Natisni vsebino

Human Rights Court Upholds Decision on Erased, Calls for Compensation Scheme

26.06.2012 14:25
Category: work and news


 
Ljubljana/Strasbourg, 26 June (STA) - The European Court of Human Rights upheld on Tuesday the 2010 ruling that found Slovenia in violation of the European Convention on Human Rights in the case of some 26,000 nationals of former Yugoslav republics who were deleted from the permanent residence register in 1992.


Ruling on a complaint filed eight years ago by 11 erased persons, who maintain that the erasure deprived them of the possibility to obtain Slovenian citizenship or permanent resident status, the Strasbourg court today found Slovenia violating articles 8, 13 and 14 of the Convention.

The court held in particular that "the Slovenian authorities had failed to remedy comprehensively and with the requisite promptness the grave consequences for the applicants".

The court ordered the Slovenian government to set up within one year a compensation scheme for the erased. It also decided to adjourn examination of all similar applications in the meantime.

In July 2010, the court found Slovenia has been violating articles 8 and 13 of the Convention, which refer to a right to respect for one's "private and family life, his home and his correspondence" and the right for an effective remedy before national authorities for violations of rights under the convention.

The court noted Slovenia has failed to pass legislation that would redress the situation and issue permanent residence permits to complainants while it also found Slovenia failing to observe relevant rulings of the Constitutional Court. It hence ordered Slovenia to pass remedial legislation and issue retroactive residence permits.

But Slovenia appealed the decision in October 2010, which led to the final ruling having been made today, in which the court upheld the previous ruling (violation of articles 8 and 13) but also found Slovenia violating article 14 which refers to the prohibition of discrimination.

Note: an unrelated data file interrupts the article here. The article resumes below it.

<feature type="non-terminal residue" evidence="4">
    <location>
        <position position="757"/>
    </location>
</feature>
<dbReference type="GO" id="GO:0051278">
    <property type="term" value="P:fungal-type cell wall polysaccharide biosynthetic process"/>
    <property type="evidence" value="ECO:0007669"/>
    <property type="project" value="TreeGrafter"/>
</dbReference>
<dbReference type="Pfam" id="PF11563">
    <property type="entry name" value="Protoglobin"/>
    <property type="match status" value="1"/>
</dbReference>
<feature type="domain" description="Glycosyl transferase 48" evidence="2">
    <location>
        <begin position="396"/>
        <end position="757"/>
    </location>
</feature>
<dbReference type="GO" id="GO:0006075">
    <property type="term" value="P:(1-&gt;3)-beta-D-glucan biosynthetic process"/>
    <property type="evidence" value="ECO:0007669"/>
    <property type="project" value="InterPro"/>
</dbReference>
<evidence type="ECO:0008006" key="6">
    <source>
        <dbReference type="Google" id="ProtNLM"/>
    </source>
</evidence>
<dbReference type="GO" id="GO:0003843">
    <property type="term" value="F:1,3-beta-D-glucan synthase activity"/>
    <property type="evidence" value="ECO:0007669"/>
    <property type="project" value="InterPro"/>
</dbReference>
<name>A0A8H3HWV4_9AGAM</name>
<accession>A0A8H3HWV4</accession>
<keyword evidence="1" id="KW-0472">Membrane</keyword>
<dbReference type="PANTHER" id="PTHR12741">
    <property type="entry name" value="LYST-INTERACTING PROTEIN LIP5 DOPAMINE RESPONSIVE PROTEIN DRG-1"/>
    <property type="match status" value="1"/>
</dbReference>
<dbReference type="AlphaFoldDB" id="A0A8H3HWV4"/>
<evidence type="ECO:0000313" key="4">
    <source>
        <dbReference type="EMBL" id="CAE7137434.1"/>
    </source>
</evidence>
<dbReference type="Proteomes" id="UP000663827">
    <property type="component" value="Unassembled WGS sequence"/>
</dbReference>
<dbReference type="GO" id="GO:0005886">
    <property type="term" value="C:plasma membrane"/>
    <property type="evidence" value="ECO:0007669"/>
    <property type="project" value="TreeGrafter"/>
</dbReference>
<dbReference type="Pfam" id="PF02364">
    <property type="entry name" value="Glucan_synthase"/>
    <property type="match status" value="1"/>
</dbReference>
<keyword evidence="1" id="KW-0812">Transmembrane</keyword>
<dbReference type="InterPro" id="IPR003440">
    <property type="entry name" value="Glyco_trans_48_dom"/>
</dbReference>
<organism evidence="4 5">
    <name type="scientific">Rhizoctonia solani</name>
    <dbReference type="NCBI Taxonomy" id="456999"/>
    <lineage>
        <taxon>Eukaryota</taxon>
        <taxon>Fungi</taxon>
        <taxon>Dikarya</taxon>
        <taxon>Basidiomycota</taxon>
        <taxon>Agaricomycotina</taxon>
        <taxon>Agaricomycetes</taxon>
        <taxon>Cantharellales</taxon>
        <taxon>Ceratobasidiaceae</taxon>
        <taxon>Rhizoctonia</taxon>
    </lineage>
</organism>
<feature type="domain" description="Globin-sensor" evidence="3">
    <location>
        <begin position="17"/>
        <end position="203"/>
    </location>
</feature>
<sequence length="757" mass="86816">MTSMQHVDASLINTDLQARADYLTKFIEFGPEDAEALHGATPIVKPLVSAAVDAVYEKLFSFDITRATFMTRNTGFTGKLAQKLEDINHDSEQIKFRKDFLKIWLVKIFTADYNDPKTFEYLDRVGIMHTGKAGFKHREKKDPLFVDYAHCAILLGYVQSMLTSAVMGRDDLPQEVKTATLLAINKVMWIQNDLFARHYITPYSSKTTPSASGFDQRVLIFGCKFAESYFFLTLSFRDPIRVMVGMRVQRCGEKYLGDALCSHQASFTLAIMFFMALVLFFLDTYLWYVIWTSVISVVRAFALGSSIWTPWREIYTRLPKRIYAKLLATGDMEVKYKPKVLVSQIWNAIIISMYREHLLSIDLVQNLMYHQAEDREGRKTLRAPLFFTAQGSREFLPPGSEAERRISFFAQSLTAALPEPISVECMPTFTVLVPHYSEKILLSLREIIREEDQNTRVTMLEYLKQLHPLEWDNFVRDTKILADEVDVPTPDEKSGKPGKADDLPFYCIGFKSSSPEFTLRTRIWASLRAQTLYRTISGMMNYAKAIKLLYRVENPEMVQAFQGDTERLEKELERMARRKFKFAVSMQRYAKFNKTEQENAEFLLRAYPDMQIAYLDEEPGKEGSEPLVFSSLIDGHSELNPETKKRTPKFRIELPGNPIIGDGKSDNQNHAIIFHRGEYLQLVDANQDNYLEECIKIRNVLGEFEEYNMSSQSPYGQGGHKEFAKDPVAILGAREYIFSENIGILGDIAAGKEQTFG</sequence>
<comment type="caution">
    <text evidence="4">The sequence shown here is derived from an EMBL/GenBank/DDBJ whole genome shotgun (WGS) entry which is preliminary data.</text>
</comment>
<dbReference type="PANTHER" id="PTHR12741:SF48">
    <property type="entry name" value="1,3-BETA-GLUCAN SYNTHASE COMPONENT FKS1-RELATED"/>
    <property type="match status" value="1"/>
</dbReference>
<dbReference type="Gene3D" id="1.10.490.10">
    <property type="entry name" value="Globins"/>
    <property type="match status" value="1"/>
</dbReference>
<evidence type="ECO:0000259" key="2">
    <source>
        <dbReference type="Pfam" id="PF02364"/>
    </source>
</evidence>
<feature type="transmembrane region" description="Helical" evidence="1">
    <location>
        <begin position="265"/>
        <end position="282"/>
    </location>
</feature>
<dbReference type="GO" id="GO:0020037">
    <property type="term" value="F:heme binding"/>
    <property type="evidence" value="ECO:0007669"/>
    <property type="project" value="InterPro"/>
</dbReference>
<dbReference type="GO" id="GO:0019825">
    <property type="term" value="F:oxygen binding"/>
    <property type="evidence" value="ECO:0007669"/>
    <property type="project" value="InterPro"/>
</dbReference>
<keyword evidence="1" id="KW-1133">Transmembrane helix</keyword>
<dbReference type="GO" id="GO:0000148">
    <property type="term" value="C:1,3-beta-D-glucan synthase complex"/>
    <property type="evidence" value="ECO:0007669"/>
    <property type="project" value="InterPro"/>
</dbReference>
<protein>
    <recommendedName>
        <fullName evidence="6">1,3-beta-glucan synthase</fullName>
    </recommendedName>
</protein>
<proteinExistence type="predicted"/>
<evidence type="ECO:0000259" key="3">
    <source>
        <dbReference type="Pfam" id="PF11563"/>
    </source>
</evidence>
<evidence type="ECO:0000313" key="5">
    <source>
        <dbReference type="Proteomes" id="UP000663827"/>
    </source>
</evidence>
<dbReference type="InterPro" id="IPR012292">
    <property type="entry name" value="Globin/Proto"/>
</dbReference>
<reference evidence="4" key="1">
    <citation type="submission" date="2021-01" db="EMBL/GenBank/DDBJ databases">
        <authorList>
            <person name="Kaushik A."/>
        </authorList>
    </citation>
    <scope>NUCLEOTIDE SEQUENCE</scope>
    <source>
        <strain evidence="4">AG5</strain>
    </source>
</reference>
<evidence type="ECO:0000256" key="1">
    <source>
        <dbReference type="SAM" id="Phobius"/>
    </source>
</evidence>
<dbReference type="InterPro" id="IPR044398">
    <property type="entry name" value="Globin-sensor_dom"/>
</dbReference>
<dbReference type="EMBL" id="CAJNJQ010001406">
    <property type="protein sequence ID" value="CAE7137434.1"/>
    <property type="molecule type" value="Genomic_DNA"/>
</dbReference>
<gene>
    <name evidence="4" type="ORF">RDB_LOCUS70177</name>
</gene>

The court said there had been a difference in treatment between the erased and other foreigners which were in a similar situation in respect of residence-related matters.

"Citizens of the former Yugoslavia who were residing in Slovenia had found themselves in legal vacuum, whereas 'real' aliens living in the country had been able to keep their residence permits under the Aliens Act," the court reasoned today.

It also ordered Slovenia to pay EUR 20,000 each in respect of non-pecuniary damage to Mustafa Kurić, Ana Mezga, Tripun Ristanović, Ali Berisha, Ilfan Sadik Ademi and Zoran Minić, and EUR 30,000 to the applicants jointly in respect of costs and expenses. It reserved the question of pecuniary damage for decision at a later date.

The Interior Ministry responded by saying the verdict needed to be studied now in detail, as did the manner of its implementation.

Human Rights Ombudsman Zdenka Čebašek Travnik said the decision had been expected and "discussed in European circles dealing with human rights already for some time".

She added that countries now expected of Slovenia to respect the decision of the Human Rights Court as well as existing Constitutional Court rulings on the matter.

All right-leaning parliamentary parties said they needed to examine the decision before commenting. The coalition Pensioners' Party (DeSUS) said it needed to be respected, as did the opposition Positive Slovenia (PS) and SocDems who pointed out it confirmed their view on the issue.


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